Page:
Public Speaking Tip #1

You can’t just say any old thing when it’s your turn to speak – not if you want to be thought of as credible and get taken seriously.

This makes me think of a woman that spoke at a women’s business networking event that I attended.  She had 25 minutes to speak. While she has a rather compelling personal story, (I happen to know her personally) she didn’t tell it well and just rambled all over the place never making, or getting to, any point.  She also didn’t connect her story in any way to her business. It was a real missed opportunity.

Instead of leaving the audience empowered, motivated or inspired, she left them feeling somewhat sorry for her and hoping they would never have to deal with the personal health issue she shared about.

When you get an opportunity to speak before a group, consider it an honor. The host has trusted you to show up professionally before their group and expects you to deliver something relevant to the audience that will make some kind of positive difference for them.  How you show up is a reflection on the host. Hosts don’t always vet you very thoroughly, but that doesn’t mean that you shouldn’t take it seriously. It’s your job as the speaker to make them look good in front of their group.

Every opportunity to get in front of an audience on behalf of your business is a golden one.  Public speaking is the best way for you to get seen, heard and known as a expert in your industry. Every time you get the chance to show up in front of an audience, you want to make the most of it.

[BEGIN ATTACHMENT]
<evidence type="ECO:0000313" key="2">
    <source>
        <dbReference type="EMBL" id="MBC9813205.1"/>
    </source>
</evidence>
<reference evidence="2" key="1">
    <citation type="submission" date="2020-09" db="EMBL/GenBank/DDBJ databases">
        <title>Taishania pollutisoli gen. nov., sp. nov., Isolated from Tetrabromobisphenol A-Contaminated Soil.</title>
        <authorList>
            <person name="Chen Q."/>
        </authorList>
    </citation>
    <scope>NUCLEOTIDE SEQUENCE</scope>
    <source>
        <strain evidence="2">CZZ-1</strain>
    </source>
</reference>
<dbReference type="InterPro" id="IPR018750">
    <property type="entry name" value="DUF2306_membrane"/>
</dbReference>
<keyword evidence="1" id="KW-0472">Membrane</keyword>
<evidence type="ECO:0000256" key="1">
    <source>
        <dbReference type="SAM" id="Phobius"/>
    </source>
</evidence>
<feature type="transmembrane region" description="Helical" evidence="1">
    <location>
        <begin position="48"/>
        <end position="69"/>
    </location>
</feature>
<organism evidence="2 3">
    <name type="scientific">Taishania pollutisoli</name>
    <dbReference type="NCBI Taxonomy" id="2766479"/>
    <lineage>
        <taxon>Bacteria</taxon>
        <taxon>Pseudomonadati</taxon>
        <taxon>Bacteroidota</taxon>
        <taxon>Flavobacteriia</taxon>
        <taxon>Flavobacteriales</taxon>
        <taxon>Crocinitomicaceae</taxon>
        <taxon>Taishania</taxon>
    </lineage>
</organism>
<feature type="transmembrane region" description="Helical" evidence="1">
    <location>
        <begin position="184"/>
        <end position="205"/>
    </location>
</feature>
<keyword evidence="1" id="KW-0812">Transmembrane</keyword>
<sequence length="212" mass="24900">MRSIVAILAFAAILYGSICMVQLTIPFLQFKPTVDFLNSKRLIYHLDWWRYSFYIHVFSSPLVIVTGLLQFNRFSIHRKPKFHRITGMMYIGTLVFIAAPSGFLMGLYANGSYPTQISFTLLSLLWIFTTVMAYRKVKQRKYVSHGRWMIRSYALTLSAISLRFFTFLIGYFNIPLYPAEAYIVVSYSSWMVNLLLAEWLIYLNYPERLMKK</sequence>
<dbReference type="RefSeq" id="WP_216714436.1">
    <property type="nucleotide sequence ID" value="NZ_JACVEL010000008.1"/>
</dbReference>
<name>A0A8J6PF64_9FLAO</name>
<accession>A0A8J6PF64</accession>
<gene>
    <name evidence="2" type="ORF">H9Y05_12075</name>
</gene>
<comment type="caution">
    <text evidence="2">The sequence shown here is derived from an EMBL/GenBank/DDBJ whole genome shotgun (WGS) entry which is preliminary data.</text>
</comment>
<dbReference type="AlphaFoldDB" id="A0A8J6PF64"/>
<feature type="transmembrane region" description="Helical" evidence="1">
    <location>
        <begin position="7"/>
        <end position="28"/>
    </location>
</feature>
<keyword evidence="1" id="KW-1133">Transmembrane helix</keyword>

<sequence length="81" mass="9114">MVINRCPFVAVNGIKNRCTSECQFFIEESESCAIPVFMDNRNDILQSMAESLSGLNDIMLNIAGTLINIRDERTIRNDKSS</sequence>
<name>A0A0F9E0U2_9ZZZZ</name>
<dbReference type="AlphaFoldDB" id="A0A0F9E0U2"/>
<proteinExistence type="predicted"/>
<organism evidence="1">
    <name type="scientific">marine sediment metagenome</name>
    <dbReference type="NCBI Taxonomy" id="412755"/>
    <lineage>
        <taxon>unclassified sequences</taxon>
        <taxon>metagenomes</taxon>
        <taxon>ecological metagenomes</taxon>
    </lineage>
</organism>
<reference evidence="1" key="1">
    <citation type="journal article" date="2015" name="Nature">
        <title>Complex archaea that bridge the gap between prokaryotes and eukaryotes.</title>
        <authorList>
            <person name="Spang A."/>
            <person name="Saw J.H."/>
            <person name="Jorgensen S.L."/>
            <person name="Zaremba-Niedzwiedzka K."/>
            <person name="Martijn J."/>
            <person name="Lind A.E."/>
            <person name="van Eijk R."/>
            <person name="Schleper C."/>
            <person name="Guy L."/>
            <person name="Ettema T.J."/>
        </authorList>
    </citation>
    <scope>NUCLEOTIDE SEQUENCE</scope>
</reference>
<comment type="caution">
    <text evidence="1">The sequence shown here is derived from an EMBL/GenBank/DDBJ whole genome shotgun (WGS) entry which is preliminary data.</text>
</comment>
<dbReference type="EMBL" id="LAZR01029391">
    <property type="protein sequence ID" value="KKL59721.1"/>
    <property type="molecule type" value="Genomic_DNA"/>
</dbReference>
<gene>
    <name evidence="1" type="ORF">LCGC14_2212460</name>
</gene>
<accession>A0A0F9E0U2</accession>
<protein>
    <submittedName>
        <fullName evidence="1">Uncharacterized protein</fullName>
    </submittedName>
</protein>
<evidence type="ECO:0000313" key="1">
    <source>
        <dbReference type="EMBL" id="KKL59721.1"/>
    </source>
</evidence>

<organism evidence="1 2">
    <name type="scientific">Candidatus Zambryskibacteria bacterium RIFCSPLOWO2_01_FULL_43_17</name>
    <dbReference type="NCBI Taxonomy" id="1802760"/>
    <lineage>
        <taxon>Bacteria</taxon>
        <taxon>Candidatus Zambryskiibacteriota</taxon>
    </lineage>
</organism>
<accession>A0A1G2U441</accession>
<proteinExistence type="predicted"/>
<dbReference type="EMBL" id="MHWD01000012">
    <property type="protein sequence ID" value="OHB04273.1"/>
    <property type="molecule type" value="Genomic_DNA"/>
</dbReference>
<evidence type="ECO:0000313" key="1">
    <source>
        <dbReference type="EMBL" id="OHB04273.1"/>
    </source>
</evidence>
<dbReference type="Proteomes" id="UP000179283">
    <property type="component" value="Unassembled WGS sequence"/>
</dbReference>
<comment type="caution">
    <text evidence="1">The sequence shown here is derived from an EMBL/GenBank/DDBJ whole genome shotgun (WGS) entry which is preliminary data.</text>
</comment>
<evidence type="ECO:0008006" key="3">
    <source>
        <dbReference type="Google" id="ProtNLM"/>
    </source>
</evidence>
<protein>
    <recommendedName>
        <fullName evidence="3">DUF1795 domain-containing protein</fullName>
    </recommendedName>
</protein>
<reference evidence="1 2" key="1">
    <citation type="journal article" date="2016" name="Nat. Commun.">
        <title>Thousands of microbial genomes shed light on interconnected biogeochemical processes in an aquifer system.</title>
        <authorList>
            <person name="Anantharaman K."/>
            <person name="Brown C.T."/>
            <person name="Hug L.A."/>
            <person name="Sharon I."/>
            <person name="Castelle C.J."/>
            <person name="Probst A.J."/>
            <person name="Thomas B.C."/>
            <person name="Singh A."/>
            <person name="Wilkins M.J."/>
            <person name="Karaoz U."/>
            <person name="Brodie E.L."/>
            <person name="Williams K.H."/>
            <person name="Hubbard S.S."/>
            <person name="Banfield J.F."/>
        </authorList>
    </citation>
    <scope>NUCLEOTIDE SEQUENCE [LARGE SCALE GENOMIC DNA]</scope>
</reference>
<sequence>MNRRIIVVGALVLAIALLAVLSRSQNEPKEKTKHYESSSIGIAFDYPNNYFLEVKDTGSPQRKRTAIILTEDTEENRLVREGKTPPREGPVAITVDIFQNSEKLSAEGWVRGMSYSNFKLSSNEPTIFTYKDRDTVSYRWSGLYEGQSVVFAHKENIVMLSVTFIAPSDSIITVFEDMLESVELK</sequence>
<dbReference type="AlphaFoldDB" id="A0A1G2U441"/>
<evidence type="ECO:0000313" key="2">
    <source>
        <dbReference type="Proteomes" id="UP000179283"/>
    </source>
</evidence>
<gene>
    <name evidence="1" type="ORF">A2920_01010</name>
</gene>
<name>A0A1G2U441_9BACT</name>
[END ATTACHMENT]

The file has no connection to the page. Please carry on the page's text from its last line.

Here are some tips to have it go well:

1. Be prepared with the 3 P’s.  Practice, practice, practice.  Practice in front of anyone you can get to listen, as often as you can – at least 10 times.

2. Record yourself and time it. You want to make sure that you say what you have to say and honor the time you’ve been given.  Don’t time it to the second. Give yourself some wiggle room to possibly say something you didn’t plan to say. Bonus points for ending a few minutes early.

3. Share something brief and personal about how you got to be the person standing before them. People love to hear your story.

4. Succinctly let them know why you are an expert in what you are talking about.  This sets up an expectation of how and why they should listen to you.

5. If you are going to offer them something at the end of your talk such as a free call, giveaway, bonus or anything else – say so early on in your talk so that they don’t feel pounced on at the end.  Before you get into the meat of your talk, mention that if they’d like to know more or get more you will tell them how at the end of your talk.

6. Have a prepared introduction and make sure that the person who will be doing it doesn’t have any questions and knows how to pronounce all the names and words.  I’ve seen many people introduce a speaker in a way that makes me think they are looking at the written introduction for the first time when they are actually introducing the speaker, which doesn’t make the speaker look as good as they could, which is their job. You can bullet point it out for them in a larger font to make it easy for them to glance and read.  

Be sure to get to the point!